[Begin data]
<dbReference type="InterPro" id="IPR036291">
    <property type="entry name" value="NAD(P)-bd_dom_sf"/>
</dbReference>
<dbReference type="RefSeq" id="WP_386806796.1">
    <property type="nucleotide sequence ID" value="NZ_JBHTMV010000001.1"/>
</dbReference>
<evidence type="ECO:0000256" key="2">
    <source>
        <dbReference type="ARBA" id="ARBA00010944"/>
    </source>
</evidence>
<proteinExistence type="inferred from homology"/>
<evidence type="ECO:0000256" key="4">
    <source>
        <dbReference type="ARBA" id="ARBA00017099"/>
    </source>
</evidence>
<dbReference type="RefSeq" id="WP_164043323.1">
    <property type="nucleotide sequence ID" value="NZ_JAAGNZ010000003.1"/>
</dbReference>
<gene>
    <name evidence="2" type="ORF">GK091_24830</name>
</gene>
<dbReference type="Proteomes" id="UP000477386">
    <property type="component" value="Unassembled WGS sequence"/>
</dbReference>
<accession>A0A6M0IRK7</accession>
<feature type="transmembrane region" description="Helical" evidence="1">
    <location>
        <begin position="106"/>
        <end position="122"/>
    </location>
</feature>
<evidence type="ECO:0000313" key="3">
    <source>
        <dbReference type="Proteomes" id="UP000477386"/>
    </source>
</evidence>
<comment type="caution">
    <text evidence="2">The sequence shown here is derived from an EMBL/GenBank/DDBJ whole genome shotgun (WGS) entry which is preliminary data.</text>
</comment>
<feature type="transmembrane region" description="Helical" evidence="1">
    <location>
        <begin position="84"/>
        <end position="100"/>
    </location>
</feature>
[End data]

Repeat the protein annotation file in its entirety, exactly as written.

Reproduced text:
<dbReference type="InterPro" id="IPR036291">
    <property type="entry name" value="NAD(P)-bd_dom_sf"/>
</dbReference>
<dbReference type="RefSeq" id="WP_386806796.1">
    <property type="nucleotide sequence ID" value="NZ_JBHTMV010000001.1"/>
</dbReference>
<evidence type="ECO:0000256" key="2">
    <source>
        <dbReference type="ARBA" id="ARBA00010944"/>
    </source>
</evidence>
<proteinExistence type="inferred from homology"/>
<evidence type="ECO:0000256" key="4">
    <source>
        <dbReference type="ARBA" id="ARBA00017099"/>
    </source>
</evidence>
<dbReference type="RefSeq" id="WP_164043323.1">
    <property type="nucleotide sequence ID" value="NZ_JAAGNZ010000003.1"/>
</dbReference>
<gene>
    <name evidence="2" type="ORF">GK091_24830</name>
</gene>
<dbReference type="Proteomes" id="UP000477386">
    <property type="component" value="Unassembled WGS sequence"/>
</dbReference>
<accession>A0A6M0IRK7</accession>
<feature type="transmembrane region" description="Helical" evidence="1">
    <location>
        <begin position="106"/>
        <end position="122"/>
    </location>
</feature>
<evidence type="ECO:0000313" key="3">
    <source>
        <dbReference type="Proteomes" id="UP000477386"/>
    </source>
</evidence>
<comment type="caution">
    <text evidence="2">The sequence shown here is derived from an EMBL/GenBank/DDBJ whole genome shotgun (WGS) entry which is preliminary data.</text>
</comment>
<feature type="transmembrane region" description="Helical" evidence="1">
    <location>
        <begin position="84"/>
        <end position="100"/>
    </location>
</feature>